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Open Government Partnership – will it help me and my organisation?

photo of dave HendersonDave Henderson
External Relations Manager
Hui E!

Recently I was sponsored to attend International Civil Society Week (ICSW) in Bogota, the capital of Colombia. It’s far from Colombia’s Caribbean beach resorts like Cartagena, being in the foothills of the northern Andes, but it’s a very liveable city.

Contrary to all the media focus on kidnappings and the long guerrilla war with FARC and other rebel groups, Colombia is making great headway towards internal peace. The involvement of civil society organisations in that process made it a very real place to hold the ICSW. The theme was “Active Citizens – Accountable Actions”. Read more »

It’s just what we do

Gabrielle OBrienGabrielle O’Brien, Chief Executive Officer
Birthright NZ

Like many others, I have struggled to follow the news coverage regarding the death of 3 year old, Moko Rangitoheriri. Not because it hasn’t been accessible but because the circumstances were so horrific that it is stomach churning. Only the conviction that we need to face up to this tragedy to understand what we can do to change our shocking record of child abuse in New Zealand keeps me reading and listening. Read more »

NGOs and trade unions – natural allies in making NGOs great places to work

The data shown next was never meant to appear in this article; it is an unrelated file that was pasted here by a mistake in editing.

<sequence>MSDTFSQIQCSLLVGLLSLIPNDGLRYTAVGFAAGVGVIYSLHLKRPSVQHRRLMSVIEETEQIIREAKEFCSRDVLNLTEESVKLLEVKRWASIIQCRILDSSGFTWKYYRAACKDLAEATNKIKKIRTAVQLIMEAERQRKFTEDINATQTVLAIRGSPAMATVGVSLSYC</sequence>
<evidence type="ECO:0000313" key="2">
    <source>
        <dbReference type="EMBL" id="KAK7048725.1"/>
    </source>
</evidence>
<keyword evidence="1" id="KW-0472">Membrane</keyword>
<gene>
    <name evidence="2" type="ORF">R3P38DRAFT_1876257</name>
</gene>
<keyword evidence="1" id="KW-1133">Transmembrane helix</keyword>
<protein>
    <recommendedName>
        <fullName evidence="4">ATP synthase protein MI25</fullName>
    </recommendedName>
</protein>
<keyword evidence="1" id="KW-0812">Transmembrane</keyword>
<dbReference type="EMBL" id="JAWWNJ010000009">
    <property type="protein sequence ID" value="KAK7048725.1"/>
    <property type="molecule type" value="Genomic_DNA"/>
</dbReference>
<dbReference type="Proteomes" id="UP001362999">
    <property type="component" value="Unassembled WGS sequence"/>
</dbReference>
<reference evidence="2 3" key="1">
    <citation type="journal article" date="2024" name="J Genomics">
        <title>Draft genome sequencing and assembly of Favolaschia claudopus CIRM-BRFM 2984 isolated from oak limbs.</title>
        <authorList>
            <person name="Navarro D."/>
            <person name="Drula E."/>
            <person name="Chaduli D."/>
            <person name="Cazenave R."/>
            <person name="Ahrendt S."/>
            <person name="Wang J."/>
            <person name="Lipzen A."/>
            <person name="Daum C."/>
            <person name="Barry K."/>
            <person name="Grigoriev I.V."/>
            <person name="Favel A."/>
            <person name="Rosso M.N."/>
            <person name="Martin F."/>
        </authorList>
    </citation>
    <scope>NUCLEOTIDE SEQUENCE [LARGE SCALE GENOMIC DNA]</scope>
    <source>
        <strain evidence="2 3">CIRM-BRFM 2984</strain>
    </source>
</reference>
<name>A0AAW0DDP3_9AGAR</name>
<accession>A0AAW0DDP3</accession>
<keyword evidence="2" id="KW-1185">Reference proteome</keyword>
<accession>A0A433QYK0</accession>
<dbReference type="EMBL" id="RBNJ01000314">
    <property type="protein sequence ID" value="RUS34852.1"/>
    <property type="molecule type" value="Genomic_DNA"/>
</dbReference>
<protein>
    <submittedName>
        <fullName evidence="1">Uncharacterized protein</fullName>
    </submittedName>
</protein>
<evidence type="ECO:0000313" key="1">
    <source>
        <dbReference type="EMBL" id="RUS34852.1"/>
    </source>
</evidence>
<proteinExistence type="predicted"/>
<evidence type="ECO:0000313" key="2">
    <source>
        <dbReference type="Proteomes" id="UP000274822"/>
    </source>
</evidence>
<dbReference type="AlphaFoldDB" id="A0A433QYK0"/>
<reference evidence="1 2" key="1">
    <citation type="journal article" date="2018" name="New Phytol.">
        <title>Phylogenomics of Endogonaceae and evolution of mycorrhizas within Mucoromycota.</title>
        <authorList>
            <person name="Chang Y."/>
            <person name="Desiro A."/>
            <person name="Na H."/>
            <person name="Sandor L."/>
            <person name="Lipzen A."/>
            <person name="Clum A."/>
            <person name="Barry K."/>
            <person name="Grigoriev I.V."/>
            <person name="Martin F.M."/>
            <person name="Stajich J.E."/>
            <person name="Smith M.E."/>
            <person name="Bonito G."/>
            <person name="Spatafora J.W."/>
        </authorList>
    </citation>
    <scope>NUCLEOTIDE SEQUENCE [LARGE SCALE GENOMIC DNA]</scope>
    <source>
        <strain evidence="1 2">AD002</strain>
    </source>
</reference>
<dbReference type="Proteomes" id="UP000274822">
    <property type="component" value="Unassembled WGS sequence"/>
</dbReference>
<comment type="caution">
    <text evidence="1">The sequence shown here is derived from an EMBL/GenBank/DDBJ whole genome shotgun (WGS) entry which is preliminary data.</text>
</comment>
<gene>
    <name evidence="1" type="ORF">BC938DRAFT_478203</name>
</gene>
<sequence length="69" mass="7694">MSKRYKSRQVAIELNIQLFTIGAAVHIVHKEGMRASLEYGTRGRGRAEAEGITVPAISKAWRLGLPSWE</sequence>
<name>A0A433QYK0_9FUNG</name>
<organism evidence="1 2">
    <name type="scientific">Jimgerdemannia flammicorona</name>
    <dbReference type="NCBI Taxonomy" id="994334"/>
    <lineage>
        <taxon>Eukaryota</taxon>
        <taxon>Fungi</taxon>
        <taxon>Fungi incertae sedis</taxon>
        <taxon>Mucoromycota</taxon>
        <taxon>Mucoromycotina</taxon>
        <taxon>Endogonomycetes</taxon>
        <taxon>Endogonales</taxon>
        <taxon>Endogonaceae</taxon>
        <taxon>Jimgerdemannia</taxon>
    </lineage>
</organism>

Brenda photoBrenda Pilott, National Manager
Social Service Providers Aotearoa

I’ve just joined Social Service Providers Aotearoa as its national manager, after a decade working for the PSA, NZ’s largest union which includes thousands of community sector workers amongst its membership.  So I came to the job with some views about NGOs as employers and how they treat their staff.  I also brought with me a strong view that unions and NGOs are natural allies. Read more »

A generous hospitality?

P1050738 (2)Phil McCarthy
National Director
Prison Fellowship New Zealand

 Recently, in the Anglican Diocese of Wellington, of which I’m part, we’ve focused on what ‘A Generous Hospitality’ might look like.  It’s easy these days to despair as we observe what is happening in this country and in the world around us.   The world is not majoring on hospitality!  The sight on our TV screens of American Republican political candidates is deeply troubling as they spew hatred, actively foster racism and violence, glorify war and even war crimes, seek to exploit people’s fear of minorities into votes for political office, and firmly divide the world into ‘us’ and ‘them’ camps Read more »

Aroha Mai, Aroha Atu: Giving back is giving Forward

Anya_ComVoices (1)Anya Satyanand, Executive Officer
Ara Taiohi
Peak Body for Youth Development

E ngā iwi, e ngā reo, e ngā karangatanga maha o ngā hau e wha, tēnei te mihi atu ki a koutou katoa! Ngā mihi mahana ki a koutou i runga i te kaupapa nei: Aroha Mai, Aroha Atu!

Talofa lava, ni hao, fakalofa lahi atu, namaste and warm greetings from Ara Taiohi, the peak body for youth development in Aotearoa. We’re a small organisation with a big job  – we’re working to connect our sector, raise standards among our members, champion youth development and promote sustainability. Read more »

Sustainability and social enterprise: questions, questions, questions